Feeds

Vodafone 'settled SECRET £57m Irish tax wrangle' back in 2009

Look, taxman, here's a few mil, now sod off will you?

Next gen security for virtualised datacentres

Vodafone made a settlement potentially worth millions with HMRC to end a dispute about the amount of tax paid by one of the telco's Irish subsidiaries.

The deal was outed after The Guardian said yesterday that accounts filed in Dublin showed the Irish firm, Vodafone Ireland Marketing Ltd (VIML), settling up with HMRC in 2009.

The size of the payment hasn't been verified, but the paper claimed that it involved Vodafone reclaiming £57m in tax from the Irish government that should have been paid in the UK.

The mobile operator said in a statement that the settlement "related to a number of technical factors regarding intergroup transfer pricing arrangements".

"Notably, throughout the period covered by the settlement, the profits of VIML had been taxed by the Irish authorities at the rate of 25 per cent," the firm claimed. "In accordance with the treaty between the UK and Ireland which prevents double taxation on the same income, the Irish government credited taxes previously paid by Vodafone and these were then paid to the UK Treasury as part of the overall settlement."

Vodafone Group claimed that its "brand activities" were no longer located in Ireland and had moved to the UK towards the end of 2011.

The group, which is the second largest mobile company in the world by revenue, hasn't paid any corporation tax in Britain for two years, although it paid £2.6bn of international taxes last year.

Like Amazon and Google, which have also been the subject of scrutiny over the amount of tax they pay in Blighty, Vodafone insisted it was fully compliant with existing tax laws.

The OECD suggested an action plan last month to totally shake up international taxation laws, including double taxation rules, many of which have been around since the 1920s. The plan, backed by the G20, would attempt to close off loopholes that have been exploited by multinationals to move profits into low tax jurisdictions - or just make them magically disappear. ®

Build a business case: developing custom apps

More from The Register

next story
6 Obvious Reasons Why Facebook Will Ban This Article (Thank God)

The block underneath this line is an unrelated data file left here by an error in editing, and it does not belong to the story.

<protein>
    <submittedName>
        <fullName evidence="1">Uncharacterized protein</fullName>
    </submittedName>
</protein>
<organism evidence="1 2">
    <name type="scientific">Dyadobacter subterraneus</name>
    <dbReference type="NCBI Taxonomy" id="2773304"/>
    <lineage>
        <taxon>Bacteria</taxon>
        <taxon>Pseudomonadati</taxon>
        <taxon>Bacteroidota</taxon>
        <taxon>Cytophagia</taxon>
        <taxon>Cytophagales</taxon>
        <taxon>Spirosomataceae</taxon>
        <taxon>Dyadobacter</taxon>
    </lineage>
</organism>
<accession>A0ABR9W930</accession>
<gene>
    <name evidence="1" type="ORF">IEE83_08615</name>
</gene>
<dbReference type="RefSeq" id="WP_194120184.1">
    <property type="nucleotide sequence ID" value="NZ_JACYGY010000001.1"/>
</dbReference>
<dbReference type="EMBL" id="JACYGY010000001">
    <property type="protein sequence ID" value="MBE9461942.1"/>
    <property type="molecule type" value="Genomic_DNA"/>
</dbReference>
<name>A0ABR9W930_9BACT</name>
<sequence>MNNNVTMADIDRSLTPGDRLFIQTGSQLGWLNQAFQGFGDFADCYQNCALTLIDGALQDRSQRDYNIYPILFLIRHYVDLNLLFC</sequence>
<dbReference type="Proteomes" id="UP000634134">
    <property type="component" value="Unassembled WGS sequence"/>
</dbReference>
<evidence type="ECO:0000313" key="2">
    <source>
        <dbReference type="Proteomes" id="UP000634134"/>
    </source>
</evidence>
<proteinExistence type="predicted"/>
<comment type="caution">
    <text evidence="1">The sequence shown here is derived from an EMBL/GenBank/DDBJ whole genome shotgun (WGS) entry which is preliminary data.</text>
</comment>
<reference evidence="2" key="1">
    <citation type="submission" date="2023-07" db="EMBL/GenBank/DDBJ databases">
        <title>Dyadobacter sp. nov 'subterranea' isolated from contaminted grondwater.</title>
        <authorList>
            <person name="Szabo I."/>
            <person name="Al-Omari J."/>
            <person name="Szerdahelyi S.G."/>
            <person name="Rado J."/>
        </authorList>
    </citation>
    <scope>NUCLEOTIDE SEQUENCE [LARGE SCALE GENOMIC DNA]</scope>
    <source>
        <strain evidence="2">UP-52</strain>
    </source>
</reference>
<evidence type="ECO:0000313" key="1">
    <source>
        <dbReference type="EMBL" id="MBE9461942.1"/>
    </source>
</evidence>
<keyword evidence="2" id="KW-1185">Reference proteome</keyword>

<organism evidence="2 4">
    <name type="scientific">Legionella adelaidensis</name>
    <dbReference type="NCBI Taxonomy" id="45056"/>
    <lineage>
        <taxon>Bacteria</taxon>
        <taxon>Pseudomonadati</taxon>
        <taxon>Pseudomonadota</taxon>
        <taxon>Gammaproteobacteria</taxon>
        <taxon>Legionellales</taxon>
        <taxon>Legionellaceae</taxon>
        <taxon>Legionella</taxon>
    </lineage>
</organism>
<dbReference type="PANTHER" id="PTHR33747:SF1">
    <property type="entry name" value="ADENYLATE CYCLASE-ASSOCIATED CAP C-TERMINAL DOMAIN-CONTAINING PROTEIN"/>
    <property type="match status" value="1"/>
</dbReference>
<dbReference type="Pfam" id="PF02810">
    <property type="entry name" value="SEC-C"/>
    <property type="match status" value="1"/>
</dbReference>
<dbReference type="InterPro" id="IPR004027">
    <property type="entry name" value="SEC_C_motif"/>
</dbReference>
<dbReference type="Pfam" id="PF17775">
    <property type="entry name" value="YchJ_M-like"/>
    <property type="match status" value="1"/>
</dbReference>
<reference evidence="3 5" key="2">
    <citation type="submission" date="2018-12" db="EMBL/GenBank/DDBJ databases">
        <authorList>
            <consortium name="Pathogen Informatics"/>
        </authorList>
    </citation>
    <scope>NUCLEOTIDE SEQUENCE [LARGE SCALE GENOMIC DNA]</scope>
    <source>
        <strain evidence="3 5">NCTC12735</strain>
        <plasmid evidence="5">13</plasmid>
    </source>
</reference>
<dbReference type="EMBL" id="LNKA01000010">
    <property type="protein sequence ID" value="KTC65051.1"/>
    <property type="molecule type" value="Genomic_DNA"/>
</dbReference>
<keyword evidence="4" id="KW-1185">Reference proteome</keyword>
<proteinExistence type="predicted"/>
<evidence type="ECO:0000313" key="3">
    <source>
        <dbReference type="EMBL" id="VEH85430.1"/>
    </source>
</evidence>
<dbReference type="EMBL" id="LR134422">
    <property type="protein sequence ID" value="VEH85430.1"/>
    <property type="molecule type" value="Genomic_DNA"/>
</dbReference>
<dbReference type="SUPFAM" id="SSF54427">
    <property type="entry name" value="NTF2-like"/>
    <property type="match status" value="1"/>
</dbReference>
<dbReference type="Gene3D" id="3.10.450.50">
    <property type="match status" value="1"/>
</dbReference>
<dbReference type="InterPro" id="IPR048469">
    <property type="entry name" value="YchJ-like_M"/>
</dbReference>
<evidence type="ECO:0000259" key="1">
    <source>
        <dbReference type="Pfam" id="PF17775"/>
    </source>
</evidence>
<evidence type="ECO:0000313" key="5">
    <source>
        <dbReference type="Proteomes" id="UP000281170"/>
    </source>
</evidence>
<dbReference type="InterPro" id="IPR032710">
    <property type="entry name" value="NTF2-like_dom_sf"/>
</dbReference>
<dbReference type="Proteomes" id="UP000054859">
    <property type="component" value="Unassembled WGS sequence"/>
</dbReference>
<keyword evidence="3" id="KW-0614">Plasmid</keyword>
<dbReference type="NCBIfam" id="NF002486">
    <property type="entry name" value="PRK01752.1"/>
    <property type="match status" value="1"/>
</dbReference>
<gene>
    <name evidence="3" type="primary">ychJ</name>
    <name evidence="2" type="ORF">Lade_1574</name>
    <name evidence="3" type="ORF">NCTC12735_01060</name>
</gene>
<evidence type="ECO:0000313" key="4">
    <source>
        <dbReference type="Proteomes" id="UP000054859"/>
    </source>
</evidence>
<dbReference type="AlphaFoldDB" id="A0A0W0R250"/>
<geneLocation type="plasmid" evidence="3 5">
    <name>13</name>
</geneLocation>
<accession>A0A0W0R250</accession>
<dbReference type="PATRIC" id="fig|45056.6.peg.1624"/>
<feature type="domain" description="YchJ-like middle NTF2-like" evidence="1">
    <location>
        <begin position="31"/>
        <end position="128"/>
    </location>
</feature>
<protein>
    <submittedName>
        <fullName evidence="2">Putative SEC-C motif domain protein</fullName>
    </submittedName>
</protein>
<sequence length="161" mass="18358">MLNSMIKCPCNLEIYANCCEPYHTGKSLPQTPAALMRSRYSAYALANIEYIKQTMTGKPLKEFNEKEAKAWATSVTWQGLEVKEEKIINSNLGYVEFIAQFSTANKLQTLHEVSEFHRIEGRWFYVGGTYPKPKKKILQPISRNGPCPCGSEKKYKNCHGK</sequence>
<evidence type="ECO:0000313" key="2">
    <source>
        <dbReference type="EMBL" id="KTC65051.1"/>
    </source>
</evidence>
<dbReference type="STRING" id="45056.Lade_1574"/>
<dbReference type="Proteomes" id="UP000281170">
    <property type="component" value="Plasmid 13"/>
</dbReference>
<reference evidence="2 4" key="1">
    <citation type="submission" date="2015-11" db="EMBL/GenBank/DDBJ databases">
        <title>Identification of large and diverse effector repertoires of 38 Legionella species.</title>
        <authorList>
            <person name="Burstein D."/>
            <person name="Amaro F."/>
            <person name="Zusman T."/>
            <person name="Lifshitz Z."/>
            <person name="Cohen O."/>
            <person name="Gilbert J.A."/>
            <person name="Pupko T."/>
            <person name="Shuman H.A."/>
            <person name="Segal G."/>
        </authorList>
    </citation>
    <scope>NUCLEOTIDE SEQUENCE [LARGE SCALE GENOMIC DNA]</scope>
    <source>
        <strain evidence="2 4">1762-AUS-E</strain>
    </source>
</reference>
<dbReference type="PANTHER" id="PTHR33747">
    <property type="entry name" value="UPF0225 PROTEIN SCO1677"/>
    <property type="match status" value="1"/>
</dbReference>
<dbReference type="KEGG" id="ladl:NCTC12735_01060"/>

Clampdown on clickbait ... and El Reg is OK with this
Banking apps: Handy, can grab all your money... and RIDDLED with coding flaws
Yep, that one place you'd hoped you wouldn't find 'em
No, thank you. I will not code for the Caliphate
Some assignments, even the Bongster decline must
Barnes & Noble: Swallow a Samsung Nook tablet, please ... pretty please
Novelslab finally on sale with ($199 - $20) price tag
Ballmer leaves Microsoft board to spend more time with his b-balls
From Clippy to Clippers: Hi, I see you're running an NBA team now ...
Video of US journalist 'beheading' pulled from social media
Yanked footage featured British-accented attacker and US journo James Foley
Primetime precrime? Minority Report TV series 'being developed'
I have to know. I have to find out what happened to my life
Broadband slow and expensive? Blame Telstra says CloudFlare
Won't peer, will gouge for Internet transit
Netflix swallows yet another bitter pill, inks peering deal with TWC
Net neutrality crusader once again pays up for priority access
prev story

Whitepapers

Best practices for enterprise data
Discussing how technology providers have innovated in order to solve new challenges, creating a new framework for enterprise data.
Implementing global e-invoicing with guaranteed legal certainty
Explaining the role local tax compliance plays in successful supply chain management and e-business and how leading global brands are addressing this.
Advanced data protection for your virtualized environments
Find a natural fit for optimizing protection for the often resource-constrained data protection process found in virtual environments.
How modern custom applications can spur business growth
Learn how to create, deploy and manage custom applications without consuming or expanding the need for scarce, expensive IT resources.
High Performance for All
While HPC is not new, it has traditionally been seen as a specialist area – is it now geared up to meet more mainstream requirements?